upon to restore the peace of Europe; but when it came to a dis-
cussion of ways and means, there were endless bickerings and
recriminations. Early in 1 790, however, an agreement had appar-
ently been reached. At the close of February, Pitt had brought
forward his favorite formula of the status quo ante helium as the
basis upon which the allies should attempt to effect a general
pacification. Being at that time still ignorant of the real temper
of Austria's new ruler, the Prussians readily assented. They
reckoned that both the Imperial Courts would reject a principle
that involved the sacrifice of practically all their conquests; and
in that case, Prussia would have not only a pretext for war, but a
right to demand the armed cooperation of England and Holland. 1
Pitt, who was now determined to take up the great work of
pacification in earnest, had meanwhile been vastly encouraged

Leopold II, Franz II und Catharina, p. 16. Ranke (Die deutschen Mdchte, ii,
pp. 174 f., note), Sybel {Gesch. d. Revolutionszeit, i, p. 213), and Heigel {Deutsche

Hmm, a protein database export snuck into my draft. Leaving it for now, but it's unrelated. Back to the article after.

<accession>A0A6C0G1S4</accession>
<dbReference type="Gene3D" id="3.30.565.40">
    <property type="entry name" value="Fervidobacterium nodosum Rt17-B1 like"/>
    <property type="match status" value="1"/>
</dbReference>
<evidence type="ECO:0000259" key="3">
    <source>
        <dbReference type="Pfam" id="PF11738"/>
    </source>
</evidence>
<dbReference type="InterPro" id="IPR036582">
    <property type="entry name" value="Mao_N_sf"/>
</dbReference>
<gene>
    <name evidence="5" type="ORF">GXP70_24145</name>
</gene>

Geschichte, i, p. 250, note 2) give the 26th, which is also the date of the copy of
the letter among the Expeditionen, Preussen, 1790, in the Vienna Archives.

1 Salomon, William Pitt, i H , pp. 465 f.; Rose, Pitt and National Revival, pp.

5i9 ff-


by an event in another quarter. Leopold's first act, on learning
of his brother's death, was to summon the British envoy at
Florence to a secret interview, at which he expressed in the
strongest terms his desire for peace, his willingness to make the
sacrifices that might be necessary, and his wish that England
should assume the role of mediator. It was true that he did not
commit himself definitely to the status quo ante principle, and
that after his arrival in Vienna, under the influence of Kaunitz,
his tone altered and stiffened considerably. But Pitt did not
wait for further particulars. Delighted by the request for media-
tion, and convinced that Austria was already converted to his
favorite principle, he hastened to send out invitations to all the
belligerents for a peace negotiation on the status quo ante basis.
At the same time he wrote to Berlin that the new King of Hungary
seemed sincerely 'anxious for peace on fair and moderate terms;
that he did not share his predecessor's ambition, or his predilec-
tion for Russia, or his jealousy of Prussia; and that it was to
be presumed that he would accept the status quo ante principle,